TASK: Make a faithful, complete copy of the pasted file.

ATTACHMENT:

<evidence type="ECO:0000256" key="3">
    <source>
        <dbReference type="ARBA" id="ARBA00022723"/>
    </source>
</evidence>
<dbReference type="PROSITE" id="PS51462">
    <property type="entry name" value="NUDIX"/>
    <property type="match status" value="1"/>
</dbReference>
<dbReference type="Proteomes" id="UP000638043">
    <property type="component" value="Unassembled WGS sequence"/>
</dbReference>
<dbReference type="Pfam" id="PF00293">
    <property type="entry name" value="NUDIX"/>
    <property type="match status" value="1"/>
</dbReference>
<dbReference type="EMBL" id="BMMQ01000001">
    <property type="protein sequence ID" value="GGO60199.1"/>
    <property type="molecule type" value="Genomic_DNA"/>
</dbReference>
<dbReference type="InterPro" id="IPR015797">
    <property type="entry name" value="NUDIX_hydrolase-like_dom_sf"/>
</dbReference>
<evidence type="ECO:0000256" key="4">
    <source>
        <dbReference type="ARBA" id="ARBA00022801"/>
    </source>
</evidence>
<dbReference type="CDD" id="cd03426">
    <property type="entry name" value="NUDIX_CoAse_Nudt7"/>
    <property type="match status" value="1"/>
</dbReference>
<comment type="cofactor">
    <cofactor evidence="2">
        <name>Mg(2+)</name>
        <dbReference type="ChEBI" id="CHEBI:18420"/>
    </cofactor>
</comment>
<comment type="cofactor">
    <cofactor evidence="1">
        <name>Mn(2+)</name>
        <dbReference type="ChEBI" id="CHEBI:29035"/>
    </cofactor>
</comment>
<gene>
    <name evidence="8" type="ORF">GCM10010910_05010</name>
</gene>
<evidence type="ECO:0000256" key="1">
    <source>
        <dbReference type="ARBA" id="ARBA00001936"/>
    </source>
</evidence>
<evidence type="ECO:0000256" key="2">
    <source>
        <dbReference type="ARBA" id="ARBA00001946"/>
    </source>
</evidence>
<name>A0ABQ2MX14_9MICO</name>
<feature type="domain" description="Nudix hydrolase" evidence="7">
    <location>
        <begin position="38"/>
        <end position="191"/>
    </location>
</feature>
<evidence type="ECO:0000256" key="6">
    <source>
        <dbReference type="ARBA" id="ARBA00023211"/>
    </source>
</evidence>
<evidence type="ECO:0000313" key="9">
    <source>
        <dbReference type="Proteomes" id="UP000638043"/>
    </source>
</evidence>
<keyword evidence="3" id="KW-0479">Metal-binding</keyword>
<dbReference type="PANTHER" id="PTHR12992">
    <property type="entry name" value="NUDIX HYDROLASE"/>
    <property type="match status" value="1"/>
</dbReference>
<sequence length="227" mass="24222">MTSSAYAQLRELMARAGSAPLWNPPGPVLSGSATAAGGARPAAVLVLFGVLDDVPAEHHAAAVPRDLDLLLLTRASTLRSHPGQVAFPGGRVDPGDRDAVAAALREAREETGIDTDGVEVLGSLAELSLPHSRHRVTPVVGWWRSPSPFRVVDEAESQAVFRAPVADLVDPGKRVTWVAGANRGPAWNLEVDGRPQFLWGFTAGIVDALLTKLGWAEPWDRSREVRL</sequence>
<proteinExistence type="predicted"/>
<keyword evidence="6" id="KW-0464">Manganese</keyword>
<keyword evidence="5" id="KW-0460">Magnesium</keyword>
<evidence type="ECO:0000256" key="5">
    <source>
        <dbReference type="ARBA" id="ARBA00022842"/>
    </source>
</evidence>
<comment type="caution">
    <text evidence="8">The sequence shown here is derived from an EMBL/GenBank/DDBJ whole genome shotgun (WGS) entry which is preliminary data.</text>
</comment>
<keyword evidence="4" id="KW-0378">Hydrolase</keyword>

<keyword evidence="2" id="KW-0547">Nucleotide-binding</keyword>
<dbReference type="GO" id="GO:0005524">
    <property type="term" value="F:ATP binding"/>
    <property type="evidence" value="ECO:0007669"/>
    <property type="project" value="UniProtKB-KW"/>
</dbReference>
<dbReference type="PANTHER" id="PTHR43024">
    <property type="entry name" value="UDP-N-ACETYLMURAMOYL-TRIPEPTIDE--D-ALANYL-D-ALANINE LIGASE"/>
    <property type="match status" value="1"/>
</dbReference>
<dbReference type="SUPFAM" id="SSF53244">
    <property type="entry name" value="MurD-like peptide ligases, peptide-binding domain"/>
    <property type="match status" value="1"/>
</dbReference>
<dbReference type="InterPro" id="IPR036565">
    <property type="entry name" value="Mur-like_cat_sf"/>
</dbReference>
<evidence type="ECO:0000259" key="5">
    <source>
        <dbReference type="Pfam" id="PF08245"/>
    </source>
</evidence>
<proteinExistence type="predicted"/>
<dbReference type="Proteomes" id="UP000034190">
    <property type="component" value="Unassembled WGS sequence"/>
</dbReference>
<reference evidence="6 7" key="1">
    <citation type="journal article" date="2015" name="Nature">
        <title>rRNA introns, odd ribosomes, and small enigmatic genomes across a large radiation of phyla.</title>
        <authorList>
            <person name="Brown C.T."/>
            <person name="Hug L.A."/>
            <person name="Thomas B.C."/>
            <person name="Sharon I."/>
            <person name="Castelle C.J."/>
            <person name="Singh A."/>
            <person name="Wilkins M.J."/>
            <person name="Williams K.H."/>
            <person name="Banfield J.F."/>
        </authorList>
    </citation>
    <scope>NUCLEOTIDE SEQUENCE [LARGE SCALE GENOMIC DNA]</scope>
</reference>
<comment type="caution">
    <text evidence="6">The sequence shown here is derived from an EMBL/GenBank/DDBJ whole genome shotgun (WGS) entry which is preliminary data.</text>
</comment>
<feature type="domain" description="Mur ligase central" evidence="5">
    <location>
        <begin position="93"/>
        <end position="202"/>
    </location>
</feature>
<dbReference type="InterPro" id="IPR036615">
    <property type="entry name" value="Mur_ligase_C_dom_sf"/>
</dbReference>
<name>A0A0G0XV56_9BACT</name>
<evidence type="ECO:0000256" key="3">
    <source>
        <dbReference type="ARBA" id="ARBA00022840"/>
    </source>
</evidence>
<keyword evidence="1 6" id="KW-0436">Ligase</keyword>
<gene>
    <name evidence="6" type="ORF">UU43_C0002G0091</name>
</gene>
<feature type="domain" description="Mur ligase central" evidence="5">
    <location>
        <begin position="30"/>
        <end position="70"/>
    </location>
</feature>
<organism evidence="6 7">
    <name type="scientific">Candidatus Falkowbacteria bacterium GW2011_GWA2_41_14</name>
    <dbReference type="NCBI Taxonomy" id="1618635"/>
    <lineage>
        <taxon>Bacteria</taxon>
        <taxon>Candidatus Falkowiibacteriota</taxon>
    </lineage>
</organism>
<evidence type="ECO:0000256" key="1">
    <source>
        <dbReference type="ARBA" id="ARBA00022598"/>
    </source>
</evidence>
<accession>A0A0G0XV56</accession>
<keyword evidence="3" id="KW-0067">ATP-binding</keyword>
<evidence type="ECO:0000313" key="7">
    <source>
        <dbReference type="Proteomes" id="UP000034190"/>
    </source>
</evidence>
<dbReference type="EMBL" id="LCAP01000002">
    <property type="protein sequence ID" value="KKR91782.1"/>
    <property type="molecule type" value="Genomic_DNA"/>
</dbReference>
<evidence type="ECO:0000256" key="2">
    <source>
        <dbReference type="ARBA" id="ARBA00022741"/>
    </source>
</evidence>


<evidence type="ECO:0000256" key="3">
    <source>
        <dbReference type="ARBA" id="ARBA00022723"/>
    </source>
</evidence>
<dbReference type="PROSITE" id="PS51462">
    <property type="entry name" value="NUDIX"/>
    <property type="match status" value="1"/>
</dbReference>
<dbReference type="Proteomes" id="UP000638043">
    <property type="component" value="Unassembled WGS sequence"/>
</dbReference>
<dbReference type="Pfam" id="PF00293">
    <property type="entry name" value="NUDIX"/>
    <property type="match status" value="1"/>
</dbReference>
<dbReference type="EMBL" id="BMMQ01000001">
    <property type="protein sequence ID" value="GGO60199.1"/>
    <property type="molecule type" value="Genomic_DNA"/>
</dbReference>
<dbReference type="InterPro" id="IPR015797">
    <property type="entry name" value="NUDIX_hydrolase-like_dom_sf"/>
</dbReference>
<evidence type="ECO:0000256" key="4">
    <source>
        <dbReference type="ARBA" id="ARBA00022801"/>
    </source>
</evidence>
<dbReference type="CDD" id="cd03426">
    <property type="entry name" value="NUDIX_CoAse_Nudt7"/>
    <property type="match status" value="1"/>
</dbReference>
<comment type="cofactor">
    <cofactor evidence="2">
        <name>Mg(2+)</name>
        <dbReference type="ChEBI" id="CHEBI:18420"/>
    </cofactor>
</comment>
<comment type="cofactor">
    <cofactor evidence="1">
        <name>Mn(2+)</name>
        <dbReference type="ChEBI" id="CHEBI:29035"/>
    </cofactor>
</comment>
<gene>
    <name evidence="8" type="ORF">GCM10010910_05010</name>
</gene>
<evidence type="ECO:0000256" key="1">
    <source>
        <dbReference type="ARBA" id="ARBA00001936"/>
    </source>
</evidence>
<evidence type="ECO:0000256" key="2">
    <source>
        <dbReference type="ARBA" id="ARBA00001946"/>
    </source>
</evidence>
<name>A0ABQ2MX14_9MICO</name>
<feature type="domain" description="Nudix hydrolase" evidence="7">
    <location>
        <begin position="38"/>
        <end position="191"/>
    </location>
</feature>
<evidence type="ECO:0000256" key="6">
    <source>
        <dbReference type="ARBA" id="ARBA00023211"/>
    </source>
</evidence>
<evidence type="ECO:0000313" key="9">
    <source>
        <dbReference type="Proteomes" id="UP000638043"/>
    </source>
</evidence>
<keyword evidence="3" id="KW-0479">Metal-binding</keyword>
<dbReference type="PANTHER" id="PTHR12992">
    <property type="entry name" value="NUDIX HYDROLASE"/>
    <property type="match status" value="1"/>
</dbReference>
<sequence length="227" mass="24222">MTSSAYAQLRELMARAGSAPLWNPPGPVLSGSATAAGGARPAAVLVLFGVLDDVPAEHHAAAVPRDLDLLLLTRASTLRSHPGQVAFPGGRVDPGDRDAVAAALREAREETGIDTDGVEVLGSLAELSLPHSRHRVTPVVGWWRSPSPFRVVDEAESQAVFRAPVADLVDPGKRVTWVAGANRGPAWNLEVDGRPQFLWGFTAGIVDALLTKLGWAEPWDRSREVRL</sequence>
<proteinExistence type="predicted"/>
<keyword evidence="6" id="KW-0464">Manganese</keyword>
<keyword evidence="5" id="KW-0460">Magnesium</keyword>
<evidence type="ECO:0000256" key="5">
    <source>
        <dbReference type="ARBA" id="ARBA00022842"/>
    </source>
</evidence>
<comment type="caution">
    <text evidence="8">The sequence shown here is derived from an EMBL/GenBank/DDBJ whole genome shotgun (WGS) entry which is preliminary data.</text>
</comment>
<keyword evidence="4" id="KW-0378">Hydrolase</keyword>

<keyword evidence="2" id="KW-0547">Nucleotide-binding</keyword>
<dbReference type="GO" id="GO:0005524">
    <property type="term" value="F:ATP binding"/>
    <property type="evidence" value="ECO:0007669"/>
    <property type="project" value="UniProtKB-KW"/>
</dbReference>
<dbReference type="PANTHER" id="PTHR43024">
    <property type="entry name" value="UDP-N-ACETYLMURAMOYL-TRIPEPTIDE--D-ALANYL-D-ALANINE LIGASE"/>
    <property type="match status" value="1"/>
</dbReference>
<dbReference type="SUPFAM" id="SSF53244">
    <property type="entry name" value="MurD-like peptide ligases, peptide-binding domain"/>
    <property type="match status" value="1"/>
</dbReference>
<dbReference type="InterPro" id="IPR036565">
    <property type="entry name" value="Mur-like_cat_sf"/>
</dbReference>
<evidence type="ECO:0000259" key="5">
    <source>
        <dbReference type="Pfam" id="PF08245"/>
    </source>
</evidence>
<proteinExistence type="predicted"/>
<dbReference type="Proteomes" id="UP000034190">
    <property type="component" value="Unassembled WGS sequence"/>
</dbReference>
<reference evidence="6 7" key="1">
    <citation type="journal article" date="2015" name="Nature">
        <title>rRNA introns, odd ribosomes, and small enigmatic genomes across a large radiation of phyla.</title>
        <authorList>
            <person name="Brown C.T."/>
            <person name="Hug L.A."/>
            <person name="Thomas B.C."/>
            <person name="Sharon I."/>
            <person name="Castelle C.J."/>
            <person name="Singh A."/>
            <person name="Wilkins M.J."/>
            <person name="Williams K.H."/>
            <person name="Banfield J.F."/>
        </authorList>
    </citation>
    <scope>NUCLEOTIDE SEQUENCE [LARGE SCALE GENOMIC DNA]</scope>
</reference>
<comment type="caution">
    <text evidence="6">The sequence shown here is derived from an EMBL/GenBank/DDBJ whole genome shotgun (WGS) entry which is preliminary data.</text>
</comment>
<feature type="domain" description="Mur ligase central" evidence="5">
    <location>
        <begin position="93"/>
        <end position="202"/>
    </location>
</feature>
<dbReference type="InterPro" id="IPR036615">
    <property type="entry name" value="Mur_ligase_C_dom_sf"/>
</dbReference>
<name>A0A0G0XV56_9BACT</name>
<evidence type="ECO:0000256" key="3">
    <source>
        <dbReference type="ARBA" id="ARBA00022840"/>
    </source>
</evidence>
<keyword evidence="1 6" id="KW-0436">Ligase</keyword>
<gene>
    <name evidence="6" type="ORF">UU43_C0002G0091</name>
</gene>
<feature type="domain" description="Mur ligase central" evidence="5">
    <location>
        <begin position="30"/>
        <end position="70"/>
    </location>
</feature>
<organism evidence="6 7">
    <name type="scientific">Candidatus Falkowbacteria bacterium GW2011_GWA2_41_14</name>
    <dbReference type="NCBI Taxonomy" id="1618635"/>
    <lineage>
        <taxon>Bacteria</taxon>
        <taxon>Candidatus Falkowiibacteriota</taxon>
    </lineage>
</organism>
<evidence type="ECO:0000256" key="1">
    <source>
        <dbReference type="ARBA" id="ARBA00022598"/>
    </source>
</evidence>
<accession>A0A0G0XV56</accession>
<keyword evidence="3" id="KW-0067">ATP-binding</keyword>
<evidence type="ECO:0000313" key="7">
    <source>
        <dbReference type="Proteomes" id="UP000034190"/>
    </source>
</evidence>
<dbReference type="EMBL" id="LCAP01000002">
    <property type="protein sequence ID" value="KKR91782.1"/>
    <property type="molecule type" value="Genomic_DNA"/>
</dbReference>
<evidence type="ECO:0000256" key="2">
    <source>
        <dbReference type="ARBA" id="ARBA00022741"/>
    </source>
</evidence>